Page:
Between 15 December 2021 and 3 January 2022, 66% of British adults said they had received two doses as well as a booster jab, up from 46% in the first half of December
Britons have responded to the Omicron variant by increasing home COVID-19 testing, getting vaccinated, and continuing to wear face masks in public places, the latest data suggest.
An Opinions and Lifestyle Survey conducted by the Office for National Statistics (ONS) assessed the impact of new public health protection measures introduced in England, Scotland, and Wales to control the spread of COVID-19 and protect the NHS.
Last month, health authorities and political leaders intensified appeals for people to get vaccinated. Consequently, the survey findings indicate that, between 15 December 2021 and 3 January 2022, 66% of British adults said that they had received two doses as well as a booster jab, up from 46% in the first half of December.
Since the middle of December, 57% of people said that they had taken lateral flow tests compared with 42% in the previous reporting period, with a higher proportion of younger people taking them. The data show that 65% of those aged 16–49 years said that they had taken a lateral flow test, compared with 54% of people aged 50–69 years, and 38% of those aged 70 years and over.
The most common reasons for taking a test were before meeting up with family and friends (46%) and before going to work or college (29%). Around one in 10 people (9%) had been asked to show proof of COVID-19 vaccination or a recent negative test, most often at a theatre or comedy performance or at a nightclub or bar.
Younger people were more likely than older adults to have met up or socialised outdoors with others outside their household in the last few weeks.
Face masks and social distancing
Throughout the three nations, people have continued to wear face coverings, with 96% saying that they had worn a face covering when away from home at some point in the past 7 days—up from 94% in the first half of December, and similar to the same period 12 months ago.
Older people were more likely to wear a mask, but compliance was almost as high in younger people aged 16 years and over.
In the hospitality sector, just over one-third reported that they often or always wore a face covering inside a restaurant, café, or bar.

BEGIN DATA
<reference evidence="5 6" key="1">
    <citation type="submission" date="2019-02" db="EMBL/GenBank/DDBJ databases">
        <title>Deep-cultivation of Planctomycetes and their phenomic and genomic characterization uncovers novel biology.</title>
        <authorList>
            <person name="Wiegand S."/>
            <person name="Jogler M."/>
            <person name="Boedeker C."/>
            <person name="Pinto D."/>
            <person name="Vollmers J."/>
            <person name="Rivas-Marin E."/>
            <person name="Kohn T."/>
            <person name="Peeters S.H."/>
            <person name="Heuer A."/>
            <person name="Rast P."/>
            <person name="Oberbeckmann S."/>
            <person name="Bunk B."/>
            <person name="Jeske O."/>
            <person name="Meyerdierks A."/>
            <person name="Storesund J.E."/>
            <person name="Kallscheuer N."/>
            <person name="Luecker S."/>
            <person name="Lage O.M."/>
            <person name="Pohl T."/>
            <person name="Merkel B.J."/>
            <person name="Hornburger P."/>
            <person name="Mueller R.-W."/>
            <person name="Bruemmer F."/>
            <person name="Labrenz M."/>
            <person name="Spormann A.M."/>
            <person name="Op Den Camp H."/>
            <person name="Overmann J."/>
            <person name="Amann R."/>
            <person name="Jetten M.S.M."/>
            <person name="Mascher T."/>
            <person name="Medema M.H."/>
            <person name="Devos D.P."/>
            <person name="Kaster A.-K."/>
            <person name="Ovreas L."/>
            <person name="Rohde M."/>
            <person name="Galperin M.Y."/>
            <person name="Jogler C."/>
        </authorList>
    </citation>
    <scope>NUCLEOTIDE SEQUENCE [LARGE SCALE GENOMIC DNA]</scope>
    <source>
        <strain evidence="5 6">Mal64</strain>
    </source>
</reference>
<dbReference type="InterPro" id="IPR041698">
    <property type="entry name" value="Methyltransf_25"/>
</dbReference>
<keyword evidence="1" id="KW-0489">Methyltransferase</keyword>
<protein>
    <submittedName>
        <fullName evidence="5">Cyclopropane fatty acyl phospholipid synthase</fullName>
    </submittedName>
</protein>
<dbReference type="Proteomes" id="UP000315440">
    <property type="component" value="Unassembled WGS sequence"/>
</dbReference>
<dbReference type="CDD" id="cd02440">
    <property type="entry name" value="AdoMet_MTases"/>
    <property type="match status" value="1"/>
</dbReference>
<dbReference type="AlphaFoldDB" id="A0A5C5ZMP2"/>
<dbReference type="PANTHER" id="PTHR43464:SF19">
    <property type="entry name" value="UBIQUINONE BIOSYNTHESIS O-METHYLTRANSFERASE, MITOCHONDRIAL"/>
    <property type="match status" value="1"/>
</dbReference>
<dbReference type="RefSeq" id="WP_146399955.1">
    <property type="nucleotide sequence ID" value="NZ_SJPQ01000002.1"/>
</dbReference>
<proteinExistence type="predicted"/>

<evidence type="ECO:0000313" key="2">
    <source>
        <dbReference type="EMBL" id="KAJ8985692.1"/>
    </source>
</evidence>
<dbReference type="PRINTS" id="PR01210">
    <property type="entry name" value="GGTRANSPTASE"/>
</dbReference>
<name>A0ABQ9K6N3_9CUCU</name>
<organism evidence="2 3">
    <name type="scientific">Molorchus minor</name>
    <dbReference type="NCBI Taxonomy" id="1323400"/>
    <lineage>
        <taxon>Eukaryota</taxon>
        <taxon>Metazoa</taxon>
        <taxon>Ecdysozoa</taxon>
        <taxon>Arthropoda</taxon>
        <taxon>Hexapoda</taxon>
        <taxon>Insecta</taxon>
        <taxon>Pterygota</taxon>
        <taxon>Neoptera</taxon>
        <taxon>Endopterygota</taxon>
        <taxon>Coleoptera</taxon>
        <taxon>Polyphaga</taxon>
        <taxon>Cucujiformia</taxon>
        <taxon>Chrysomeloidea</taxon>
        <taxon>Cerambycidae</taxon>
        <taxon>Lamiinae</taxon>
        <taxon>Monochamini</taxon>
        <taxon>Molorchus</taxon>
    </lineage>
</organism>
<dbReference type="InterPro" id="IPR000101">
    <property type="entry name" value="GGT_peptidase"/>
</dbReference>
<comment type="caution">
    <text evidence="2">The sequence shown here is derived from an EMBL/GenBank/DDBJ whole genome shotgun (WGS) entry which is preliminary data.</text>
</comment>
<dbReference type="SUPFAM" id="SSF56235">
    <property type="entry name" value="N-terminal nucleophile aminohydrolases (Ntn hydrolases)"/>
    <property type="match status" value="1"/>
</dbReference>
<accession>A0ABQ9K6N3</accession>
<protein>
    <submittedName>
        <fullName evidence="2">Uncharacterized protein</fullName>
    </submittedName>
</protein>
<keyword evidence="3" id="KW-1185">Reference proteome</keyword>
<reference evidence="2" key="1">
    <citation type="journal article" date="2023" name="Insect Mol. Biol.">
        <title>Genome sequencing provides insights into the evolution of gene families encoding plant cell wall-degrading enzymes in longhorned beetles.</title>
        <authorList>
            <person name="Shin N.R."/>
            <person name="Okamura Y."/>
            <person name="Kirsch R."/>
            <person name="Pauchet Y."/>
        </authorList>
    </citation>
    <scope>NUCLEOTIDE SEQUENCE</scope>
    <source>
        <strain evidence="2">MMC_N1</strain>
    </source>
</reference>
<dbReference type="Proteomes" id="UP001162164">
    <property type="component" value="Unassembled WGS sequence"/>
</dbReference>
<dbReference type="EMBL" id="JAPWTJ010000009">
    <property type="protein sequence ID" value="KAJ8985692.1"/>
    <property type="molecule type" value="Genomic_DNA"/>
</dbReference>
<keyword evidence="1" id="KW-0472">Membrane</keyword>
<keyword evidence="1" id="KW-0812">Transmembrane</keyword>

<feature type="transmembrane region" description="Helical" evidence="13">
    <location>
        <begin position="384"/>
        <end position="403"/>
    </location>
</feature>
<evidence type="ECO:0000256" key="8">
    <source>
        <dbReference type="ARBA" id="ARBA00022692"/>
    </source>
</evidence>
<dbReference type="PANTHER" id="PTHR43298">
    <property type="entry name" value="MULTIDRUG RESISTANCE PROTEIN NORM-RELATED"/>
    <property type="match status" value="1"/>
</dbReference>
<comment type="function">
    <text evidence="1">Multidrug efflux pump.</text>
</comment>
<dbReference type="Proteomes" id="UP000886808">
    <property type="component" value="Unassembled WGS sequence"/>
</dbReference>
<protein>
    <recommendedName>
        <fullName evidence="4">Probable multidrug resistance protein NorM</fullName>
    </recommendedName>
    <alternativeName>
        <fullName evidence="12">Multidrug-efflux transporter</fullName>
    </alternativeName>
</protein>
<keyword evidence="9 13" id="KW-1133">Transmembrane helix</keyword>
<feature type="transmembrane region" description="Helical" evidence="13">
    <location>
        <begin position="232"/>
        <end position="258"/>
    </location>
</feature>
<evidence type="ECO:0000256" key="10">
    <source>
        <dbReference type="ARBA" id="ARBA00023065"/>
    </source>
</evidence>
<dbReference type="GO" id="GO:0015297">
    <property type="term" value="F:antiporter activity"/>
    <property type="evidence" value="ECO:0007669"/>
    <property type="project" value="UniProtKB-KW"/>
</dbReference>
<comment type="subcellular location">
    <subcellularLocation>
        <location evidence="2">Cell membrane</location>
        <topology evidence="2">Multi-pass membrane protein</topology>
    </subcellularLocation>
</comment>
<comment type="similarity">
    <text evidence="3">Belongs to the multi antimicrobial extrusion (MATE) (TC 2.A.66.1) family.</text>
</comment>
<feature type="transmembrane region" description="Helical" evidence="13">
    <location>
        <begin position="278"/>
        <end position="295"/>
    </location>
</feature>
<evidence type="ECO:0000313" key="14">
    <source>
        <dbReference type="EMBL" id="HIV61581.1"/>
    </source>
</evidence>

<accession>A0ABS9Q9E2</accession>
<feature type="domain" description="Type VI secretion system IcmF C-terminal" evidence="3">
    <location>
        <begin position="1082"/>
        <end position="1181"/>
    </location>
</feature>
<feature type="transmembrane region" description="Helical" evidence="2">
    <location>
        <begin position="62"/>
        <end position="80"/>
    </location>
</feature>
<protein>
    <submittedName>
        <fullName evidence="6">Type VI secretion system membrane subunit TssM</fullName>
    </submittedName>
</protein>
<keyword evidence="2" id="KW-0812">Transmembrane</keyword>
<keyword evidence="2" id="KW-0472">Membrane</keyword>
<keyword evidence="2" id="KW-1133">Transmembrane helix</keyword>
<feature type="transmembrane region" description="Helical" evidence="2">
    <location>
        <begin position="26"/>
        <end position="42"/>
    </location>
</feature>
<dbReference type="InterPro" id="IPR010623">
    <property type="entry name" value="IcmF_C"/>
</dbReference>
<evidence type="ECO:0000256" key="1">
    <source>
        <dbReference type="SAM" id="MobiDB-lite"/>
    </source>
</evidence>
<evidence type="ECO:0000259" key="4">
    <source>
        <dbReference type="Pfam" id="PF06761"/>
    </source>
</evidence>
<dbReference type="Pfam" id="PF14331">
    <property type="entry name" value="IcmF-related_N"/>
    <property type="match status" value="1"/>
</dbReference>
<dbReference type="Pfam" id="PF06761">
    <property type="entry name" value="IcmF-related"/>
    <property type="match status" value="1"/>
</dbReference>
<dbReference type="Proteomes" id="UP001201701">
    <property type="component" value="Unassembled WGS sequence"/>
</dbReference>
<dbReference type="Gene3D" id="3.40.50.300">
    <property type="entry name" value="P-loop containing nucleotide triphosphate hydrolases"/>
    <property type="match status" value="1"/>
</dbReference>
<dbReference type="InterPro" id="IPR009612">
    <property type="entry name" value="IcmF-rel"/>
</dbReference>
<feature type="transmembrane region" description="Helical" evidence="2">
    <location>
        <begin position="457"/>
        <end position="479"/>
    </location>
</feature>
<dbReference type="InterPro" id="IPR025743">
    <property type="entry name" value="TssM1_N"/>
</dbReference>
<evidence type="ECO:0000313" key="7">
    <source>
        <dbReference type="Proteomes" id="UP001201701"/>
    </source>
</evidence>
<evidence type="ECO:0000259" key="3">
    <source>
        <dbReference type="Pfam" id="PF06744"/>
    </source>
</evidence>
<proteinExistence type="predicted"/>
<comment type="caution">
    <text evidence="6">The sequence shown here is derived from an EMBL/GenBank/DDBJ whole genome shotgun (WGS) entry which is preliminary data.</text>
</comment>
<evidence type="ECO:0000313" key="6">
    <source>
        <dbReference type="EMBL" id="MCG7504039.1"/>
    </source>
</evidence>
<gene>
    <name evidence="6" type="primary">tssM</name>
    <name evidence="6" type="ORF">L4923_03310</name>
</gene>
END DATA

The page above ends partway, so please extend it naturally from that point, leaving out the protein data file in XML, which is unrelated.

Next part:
Advice to maintain social distancing was followed by 43% of adults, whereas 63% said they avoided physical contact with others outside their home, according to the ONS figures. Older people and the clinically extremely vulnerable were more likely to keep their distance.
Around three in 10 (32%) reported working from home at some point over a 7-day period, unchanged since the last survey.
Wellbeing and perceptions about the future
Difficulties accessing healthcare and treatment for non-COVID-19-related issues were reported by 38% of participants, with 27% saying that COVID-19 had affected their work and 20% their education.
Around two-thirds of people said that they were very or somewhat worried about the effect of the pandemic on their lives. On a scale of one to 10, where 0 was ‘not at all’ and 10 was ’completely’, mean life satisfaction was rated as 7, and anxiety levels scored 4.2—a slight increase since early December.
Overall, 42% of adults stated that their wellbeing was being affected by the pandemic, and 19% said the same about their relationships. More than one-quarter (26%) reported feeling lonely often/always or some of the time.
Asked about their perceptions of the future, 35% believed that their life would not return to normal for more than a year, down from 39%; 13% said that they never expected that to happen, and 31% were not sure.
The ONS data were based on online responses from 4700 adults aged 16 years and over. The sample period was lengthened by 7 days because of the Christmas and New Year holidays.
This article originally appeared on Medscape, part of the Medscape Professional Network.
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